BEIJING – The Chinese government has shut down Chengdu, a southwestern city of 21 million people, after spike in COVID-19 cases.
People have been ordered to stay home, and about 70% of flights have been suspended to and from the city, which is the main transit hub in Sichuan province and an economic and government hub.
The start of the new semester has been delayed, although public transport continues to operate and citizens are allowed to leave the city if they have special needs.
Under the rules announced Thursday, only one member of each household who has tested negative for the virus within the past 24 hours is allowed to go out each day to buy essentials.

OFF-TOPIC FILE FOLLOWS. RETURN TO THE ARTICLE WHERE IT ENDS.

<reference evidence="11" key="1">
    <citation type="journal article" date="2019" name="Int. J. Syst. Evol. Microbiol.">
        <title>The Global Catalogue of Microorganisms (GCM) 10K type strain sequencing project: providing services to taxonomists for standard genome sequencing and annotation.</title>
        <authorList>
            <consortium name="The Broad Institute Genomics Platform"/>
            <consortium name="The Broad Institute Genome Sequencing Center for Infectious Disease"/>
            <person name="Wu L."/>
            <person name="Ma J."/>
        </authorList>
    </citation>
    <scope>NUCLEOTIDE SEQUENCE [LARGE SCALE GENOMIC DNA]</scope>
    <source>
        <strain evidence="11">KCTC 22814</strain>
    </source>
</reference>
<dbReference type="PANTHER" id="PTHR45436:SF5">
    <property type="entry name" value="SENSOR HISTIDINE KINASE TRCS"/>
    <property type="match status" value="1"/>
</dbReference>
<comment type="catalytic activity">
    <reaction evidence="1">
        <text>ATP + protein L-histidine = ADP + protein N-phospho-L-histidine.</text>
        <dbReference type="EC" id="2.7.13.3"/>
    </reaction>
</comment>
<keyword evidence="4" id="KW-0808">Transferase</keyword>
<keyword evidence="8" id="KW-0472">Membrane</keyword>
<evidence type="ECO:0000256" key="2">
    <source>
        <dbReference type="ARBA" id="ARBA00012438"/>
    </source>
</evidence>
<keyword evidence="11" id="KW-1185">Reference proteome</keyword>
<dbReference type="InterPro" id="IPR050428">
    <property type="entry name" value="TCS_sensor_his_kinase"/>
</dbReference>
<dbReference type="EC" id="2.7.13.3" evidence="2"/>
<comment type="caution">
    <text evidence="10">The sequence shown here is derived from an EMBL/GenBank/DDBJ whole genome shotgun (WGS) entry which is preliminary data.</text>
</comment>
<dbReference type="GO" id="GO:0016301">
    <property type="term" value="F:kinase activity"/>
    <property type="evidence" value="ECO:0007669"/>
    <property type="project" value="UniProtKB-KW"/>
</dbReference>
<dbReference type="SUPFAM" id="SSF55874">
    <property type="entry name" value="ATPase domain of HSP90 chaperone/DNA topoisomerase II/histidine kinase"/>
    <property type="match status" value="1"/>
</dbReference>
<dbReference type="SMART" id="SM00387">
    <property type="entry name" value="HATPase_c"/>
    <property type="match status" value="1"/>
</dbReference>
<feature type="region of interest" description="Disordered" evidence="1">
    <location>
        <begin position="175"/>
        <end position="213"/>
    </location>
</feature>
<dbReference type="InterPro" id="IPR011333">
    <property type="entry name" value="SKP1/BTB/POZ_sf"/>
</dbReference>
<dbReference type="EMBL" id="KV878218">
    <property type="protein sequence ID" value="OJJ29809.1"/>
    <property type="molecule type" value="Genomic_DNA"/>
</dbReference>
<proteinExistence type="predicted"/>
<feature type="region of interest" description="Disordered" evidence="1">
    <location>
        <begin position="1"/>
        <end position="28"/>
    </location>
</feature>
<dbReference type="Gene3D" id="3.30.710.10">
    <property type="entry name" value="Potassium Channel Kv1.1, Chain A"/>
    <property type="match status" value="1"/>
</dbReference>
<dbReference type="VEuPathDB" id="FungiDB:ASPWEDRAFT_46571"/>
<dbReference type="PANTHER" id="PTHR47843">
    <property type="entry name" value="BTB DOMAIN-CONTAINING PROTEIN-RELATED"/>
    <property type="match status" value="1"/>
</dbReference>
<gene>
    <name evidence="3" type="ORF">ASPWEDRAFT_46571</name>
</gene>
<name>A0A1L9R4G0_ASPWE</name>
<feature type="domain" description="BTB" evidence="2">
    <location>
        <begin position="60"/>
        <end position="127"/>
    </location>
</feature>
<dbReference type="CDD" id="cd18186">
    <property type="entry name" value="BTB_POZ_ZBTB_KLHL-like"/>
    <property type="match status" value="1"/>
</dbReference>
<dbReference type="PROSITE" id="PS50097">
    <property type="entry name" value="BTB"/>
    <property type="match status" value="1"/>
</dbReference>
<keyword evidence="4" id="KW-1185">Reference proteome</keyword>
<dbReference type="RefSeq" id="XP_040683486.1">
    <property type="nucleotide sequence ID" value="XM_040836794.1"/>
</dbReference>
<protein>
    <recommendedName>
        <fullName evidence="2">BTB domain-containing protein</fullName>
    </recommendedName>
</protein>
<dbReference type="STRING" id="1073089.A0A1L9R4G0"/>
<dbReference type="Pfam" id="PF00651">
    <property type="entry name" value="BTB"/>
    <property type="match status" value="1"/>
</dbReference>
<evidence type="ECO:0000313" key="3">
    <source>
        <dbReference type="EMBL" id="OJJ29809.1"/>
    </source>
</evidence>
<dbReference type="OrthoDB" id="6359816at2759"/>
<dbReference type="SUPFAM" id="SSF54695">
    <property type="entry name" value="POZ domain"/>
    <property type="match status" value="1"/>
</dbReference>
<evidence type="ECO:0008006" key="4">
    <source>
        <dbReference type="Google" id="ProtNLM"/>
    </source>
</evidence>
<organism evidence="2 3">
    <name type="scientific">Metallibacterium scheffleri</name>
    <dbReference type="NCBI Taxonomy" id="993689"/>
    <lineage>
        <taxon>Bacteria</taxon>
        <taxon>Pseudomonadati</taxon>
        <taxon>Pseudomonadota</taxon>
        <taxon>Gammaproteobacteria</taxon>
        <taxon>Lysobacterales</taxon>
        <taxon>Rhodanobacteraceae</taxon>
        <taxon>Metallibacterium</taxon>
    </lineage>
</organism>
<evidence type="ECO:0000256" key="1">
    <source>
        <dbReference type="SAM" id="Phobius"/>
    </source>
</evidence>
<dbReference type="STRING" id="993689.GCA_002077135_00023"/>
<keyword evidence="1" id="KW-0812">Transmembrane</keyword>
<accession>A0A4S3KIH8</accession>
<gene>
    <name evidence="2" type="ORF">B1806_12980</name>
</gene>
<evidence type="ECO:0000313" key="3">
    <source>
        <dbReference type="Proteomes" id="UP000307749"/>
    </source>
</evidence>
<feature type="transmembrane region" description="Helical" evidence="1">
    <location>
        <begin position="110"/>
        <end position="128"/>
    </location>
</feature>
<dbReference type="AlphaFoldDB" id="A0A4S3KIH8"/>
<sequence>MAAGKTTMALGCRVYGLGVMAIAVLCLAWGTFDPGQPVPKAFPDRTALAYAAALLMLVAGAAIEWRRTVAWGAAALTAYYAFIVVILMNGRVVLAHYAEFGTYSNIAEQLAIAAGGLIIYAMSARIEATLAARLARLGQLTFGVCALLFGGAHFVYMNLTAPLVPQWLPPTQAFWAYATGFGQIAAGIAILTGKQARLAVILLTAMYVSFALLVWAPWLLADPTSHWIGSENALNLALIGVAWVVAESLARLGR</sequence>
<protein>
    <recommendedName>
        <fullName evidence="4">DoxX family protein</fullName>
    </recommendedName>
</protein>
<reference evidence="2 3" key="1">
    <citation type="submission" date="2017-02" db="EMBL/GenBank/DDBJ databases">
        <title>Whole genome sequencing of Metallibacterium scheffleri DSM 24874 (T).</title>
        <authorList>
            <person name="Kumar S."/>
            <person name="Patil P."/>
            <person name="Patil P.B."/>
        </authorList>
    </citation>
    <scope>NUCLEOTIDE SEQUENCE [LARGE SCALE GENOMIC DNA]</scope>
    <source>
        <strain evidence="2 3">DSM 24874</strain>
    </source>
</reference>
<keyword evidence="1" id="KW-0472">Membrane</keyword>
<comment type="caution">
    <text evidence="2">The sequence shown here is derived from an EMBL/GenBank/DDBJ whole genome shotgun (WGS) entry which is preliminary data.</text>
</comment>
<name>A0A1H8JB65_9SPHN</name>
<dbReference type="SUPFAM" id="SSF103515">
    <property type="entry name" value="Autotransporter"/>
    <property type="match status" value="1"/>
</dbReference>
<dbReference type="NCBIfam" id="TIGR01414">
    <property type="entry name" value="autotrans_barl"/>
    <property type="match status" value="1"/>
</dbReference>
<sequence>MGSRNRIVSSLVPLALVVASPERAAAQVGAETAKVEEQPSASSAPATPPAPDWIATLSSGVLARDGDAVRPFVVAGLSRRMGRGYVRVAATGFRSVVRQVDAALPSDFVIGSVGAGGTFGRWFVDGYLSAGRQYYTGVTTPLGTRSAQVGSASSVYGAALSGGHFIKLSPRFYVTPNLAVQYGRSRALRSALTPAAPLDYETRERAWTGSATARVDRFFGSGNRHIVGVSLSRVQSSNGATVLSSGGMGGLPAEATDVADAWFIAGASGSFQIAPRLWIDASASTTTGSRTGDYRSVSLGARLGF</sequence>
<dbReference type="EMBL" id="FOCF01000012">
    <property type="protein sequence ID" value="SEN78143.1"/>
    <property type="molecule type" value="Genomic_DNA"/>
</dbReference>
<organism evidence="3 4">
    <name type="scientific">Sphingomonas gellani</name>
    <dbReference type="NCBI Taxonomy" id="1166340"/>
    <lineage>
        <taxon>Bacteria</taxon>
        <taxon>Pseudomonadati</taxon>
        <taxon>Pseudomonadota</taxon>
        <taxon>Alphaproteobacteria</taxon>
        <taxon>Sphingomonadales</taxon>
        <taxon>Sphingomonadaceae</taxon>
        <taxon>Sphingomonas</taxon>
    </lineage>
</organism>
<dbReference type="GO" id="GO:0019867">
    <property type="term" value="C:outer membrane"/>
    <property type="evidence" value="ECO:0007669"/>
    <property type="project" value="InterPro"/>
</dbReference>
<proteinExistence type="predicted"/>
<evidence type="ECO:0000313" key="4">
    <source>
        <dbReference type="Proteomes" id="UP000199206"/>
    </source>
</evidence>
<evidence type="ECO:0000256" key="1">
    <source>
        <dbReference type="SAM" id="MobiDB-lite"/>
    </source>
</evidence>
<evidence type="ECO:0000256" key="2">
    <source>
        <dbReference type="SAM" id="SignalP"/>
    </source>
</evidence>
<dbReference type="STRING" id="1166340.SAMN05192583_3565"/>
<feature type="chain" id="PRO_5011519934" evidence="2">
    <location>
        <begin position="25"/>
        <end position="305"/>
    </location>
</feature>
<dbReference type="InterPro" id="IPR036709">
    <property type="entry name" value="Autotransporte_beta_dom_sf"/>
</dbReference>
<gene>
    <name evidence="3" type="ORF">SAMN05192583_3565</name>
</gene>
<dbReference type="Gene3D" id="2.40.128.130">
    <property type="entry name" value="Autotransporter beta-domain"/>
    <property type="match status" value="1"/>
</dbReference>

Read more: The Rising Cost of China’s Zero-COVID Policy
No announcement has been made on when the lockdown will be lifted.
Similar measures have resulted in millions of people being detained in their homes in the city of Donglian Dalian, as well as Shijiazhuang, the capital of Hebei province bordering the capital Beijing.
Chengdu has reported around 1,000 cases in the latest outbreak and no deaths from the latest domestic transmission, but extreme measures reflect China obey strictly for its “zero-COVID” policy, was exactly a large fee for economywith lock the doorclosing businesses and requiring mass testing.
China said the measures were necessary to prevent the wider spread of the virus, first discovery in the city of Wuhan, central China in late 2019. Fear of being caught in captivity or sent to a quarantine facility for even being near a person who tested positive was limited. serious work, consumption and travel habits.
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